I awoke this morning thinking about my last post. Specifically, I was thinking about who, in our society, speaks for Mother Earth. I suspect this chain of thought was established a couple of weeks ago, when I was in a meeting. We were talking about the hope of reducing conflict in various parts of the world. I ventured the opinion that given the pace and intensity of climate change, conflict is likely to increase, especially if we do nothing to limit both climate change and its impacts on Third World countries. Then there is the issue of water….
One of the other participants spoke up to thank me for my comments and said something to the effect that, “It is good there are Natives, like yourself, to speak up for the environment.” The speaker is a thoughtful, loving, open person, and I am certain they had no intention of racially stereotyping. Rather, they were noting my heritage and my propensity for bringing us the condition of Pachamama whenever I can do so gainfully.
Yet, the comment is based on a racial stereotype: First Nations people speak for the environment. Of course, we do, and we don’t. I suspect this stereotype is based on a heady combination of vague memories of Chief Dan George sitting atop a horse and crying as he surveyed a devastated landscape, and armloads of New Age books about the ecological awareness of Native peoples. The problem is not that First Nations peoples don’t care about Pachamama, many of us do! (Notice I keep saying Mother Earth. This is important: the environment is something we manage. Pachamama creates and supports us!) Rather, the stereotype serves to marginalize the concerns of Indigenous peoples. It’s our job to speak for Mother Earth.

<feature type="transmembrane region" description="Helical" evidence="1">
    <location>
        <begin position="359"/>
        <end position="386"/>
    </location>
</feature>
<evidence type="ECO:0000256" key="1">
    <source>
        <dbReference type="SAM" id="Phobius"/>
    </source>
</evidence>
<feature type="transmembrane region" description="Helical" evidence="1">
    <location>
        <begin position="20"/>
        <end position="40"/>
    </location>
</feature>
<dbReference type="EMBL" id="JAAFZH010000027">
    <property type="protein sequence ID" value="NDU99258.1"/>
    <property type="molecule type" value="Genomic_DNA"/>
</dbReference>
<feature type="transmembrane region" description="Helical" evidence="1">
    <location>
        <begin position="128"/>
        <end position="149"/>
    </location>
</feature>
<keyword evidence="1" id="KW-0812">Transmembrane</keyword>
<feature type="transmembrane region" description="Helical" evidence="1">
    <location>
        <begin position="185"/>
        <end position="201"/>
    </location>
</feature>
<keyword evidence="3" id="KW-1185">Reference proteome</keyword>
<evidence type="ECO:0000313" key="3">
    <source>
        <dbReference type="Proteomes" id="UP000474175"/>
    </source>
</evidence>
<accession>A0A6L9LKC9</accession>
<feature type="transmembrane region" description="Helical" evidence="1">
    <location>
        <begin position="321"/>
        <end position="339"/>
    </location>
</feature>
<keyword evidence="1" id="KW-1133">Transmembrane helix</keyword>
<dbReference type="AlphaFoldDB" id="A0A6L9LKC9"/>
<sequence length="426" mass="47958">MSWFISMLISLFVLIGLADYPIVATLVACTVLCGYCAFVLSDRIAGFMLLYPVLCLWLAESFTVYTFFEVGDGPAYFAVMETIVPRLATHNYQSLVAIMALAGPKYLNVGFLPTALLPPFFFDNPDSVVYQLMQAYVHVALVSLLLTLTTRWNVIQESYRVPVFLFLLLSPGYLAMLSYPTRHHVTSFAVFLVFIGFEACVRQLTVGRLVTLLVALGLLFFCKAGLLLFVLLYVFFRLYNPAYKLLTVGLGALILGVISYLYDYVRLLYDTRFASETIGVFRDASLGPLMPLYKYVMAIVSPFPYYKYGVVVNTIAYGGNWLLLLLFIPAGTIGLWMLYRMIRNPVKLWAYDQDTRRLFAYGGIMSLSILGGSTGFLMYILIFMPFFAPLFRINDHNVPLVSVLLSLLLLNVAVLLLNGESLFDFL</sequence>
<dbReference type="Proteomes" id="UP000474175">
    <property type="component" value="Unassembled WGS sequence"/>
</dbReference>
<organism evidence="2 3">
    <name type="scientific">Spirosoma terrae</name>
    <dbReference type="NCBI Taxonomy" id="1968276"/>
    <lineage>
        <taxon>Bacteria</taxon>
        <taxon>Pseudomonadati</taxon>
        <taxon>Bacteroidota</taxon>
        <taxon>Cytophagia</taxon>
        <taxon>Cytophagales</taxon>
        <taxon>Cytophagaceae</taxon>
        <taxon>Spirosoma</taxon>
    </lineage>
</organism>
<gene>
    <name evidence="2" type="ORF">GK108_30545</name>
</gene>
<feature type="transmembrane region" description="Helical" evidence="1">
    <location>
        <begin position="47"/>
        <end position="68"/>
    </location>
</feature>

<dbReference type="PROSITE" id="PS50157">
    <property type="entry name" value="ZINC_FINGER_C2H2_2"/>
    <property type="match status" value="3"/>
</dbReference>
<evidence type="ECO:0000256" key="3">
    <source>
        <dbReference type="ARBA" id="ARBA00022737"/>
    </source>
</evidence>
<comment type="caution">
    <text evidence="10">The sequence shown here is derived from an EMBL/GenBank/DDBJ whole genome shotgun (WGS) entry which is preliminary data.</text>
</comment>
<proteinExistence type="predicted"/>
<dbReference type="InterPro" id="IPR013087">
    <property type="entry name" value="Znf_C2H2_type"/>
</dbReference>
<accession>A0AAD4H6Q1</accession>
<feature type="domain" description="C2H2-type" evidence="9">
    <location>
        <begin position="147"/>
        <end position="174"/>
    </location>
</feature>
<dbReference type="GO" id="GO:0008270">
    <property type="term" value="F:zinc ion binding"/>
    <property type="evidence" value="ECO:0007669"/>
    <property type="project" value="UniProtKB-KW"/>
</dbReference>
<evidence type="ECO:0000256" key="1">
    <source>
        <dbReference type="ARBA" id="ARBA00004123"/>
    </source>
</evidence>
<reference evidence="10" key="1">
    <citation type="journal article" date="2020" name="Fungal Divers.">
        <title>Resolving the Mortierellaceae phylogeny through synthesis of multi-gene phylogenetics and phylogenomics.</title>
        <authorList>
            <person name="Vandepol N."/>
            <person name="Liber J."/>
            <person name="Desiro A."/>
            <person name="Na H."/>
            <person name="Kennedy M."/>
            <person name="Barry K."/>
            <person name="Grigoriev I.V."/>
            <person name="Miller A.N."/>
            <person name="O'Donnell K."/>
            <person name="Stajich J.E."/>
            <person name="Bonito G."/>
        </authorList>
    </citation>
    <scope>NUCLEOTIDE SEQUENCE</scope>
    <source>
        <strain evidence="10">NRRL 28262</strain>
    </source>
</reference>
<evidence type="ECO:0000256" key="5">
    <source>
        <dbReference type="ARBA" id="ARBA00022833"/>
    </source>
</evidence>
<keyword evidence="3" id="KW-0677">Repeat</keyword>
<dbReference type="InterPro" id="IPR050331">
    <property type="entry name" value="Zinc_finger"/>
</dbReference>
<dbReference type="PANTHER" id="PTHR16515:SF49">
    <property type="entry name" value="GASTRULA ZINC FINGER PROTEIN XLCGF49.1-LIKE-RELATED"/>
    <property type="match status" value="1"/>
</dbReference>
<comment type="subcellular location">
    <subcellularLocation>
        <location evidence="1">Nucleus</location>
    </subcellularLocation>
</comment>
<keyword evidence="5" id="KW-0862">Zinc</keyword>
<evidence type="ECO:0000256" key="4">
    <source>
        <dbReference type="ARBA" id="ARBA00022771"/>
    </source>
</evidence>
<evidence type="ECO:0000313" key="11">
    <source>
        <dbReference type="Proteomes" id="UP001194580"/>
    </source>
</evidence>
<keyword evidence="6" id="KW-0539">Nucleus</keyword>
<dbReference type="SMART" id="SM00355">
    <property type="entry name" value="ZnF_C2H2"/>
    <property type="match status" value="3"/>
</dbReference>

Stereotyping also belies our diversity. Indigenous people come in all shapes, sizes, colors, and points of view regarding the environment. There are First Nations people who want to drill for oil on traditionally sacred lands, cut every last tree in the forest, or who see no problem in hunting species to extinction. We are a complex and varied lot.
Lastly, First Nations people have no corner on loving Mother Earth. Many non-Natives care passionately about the fate of the natural world. Unfortunately, these people are often labeled, “Environmentalists”, and marginalized as cranks, or do-gooders, who fail, in their naivety, to understand the necessary march of development, and threaten progress. Of course, the label, “environmentalist”, is another stereotype, a gloss covering an enormous range of points of view and concerns.
Human brains, cultures, and societies mirror other natural processes: they are complex, diverse, and have evolved over great spans of time. Stereotypes are algorithms that enable us to process vast quantities of information quickly, maintain group cohesion, and create jokes. They are essential for our survival. Stereotypes can also be destructive, effectively erasing difference, and ultimately a person’s very humanity.
We need Stereotypes to function effectively in the world. We also need to question them sharply, if the world as we know it, is to survive.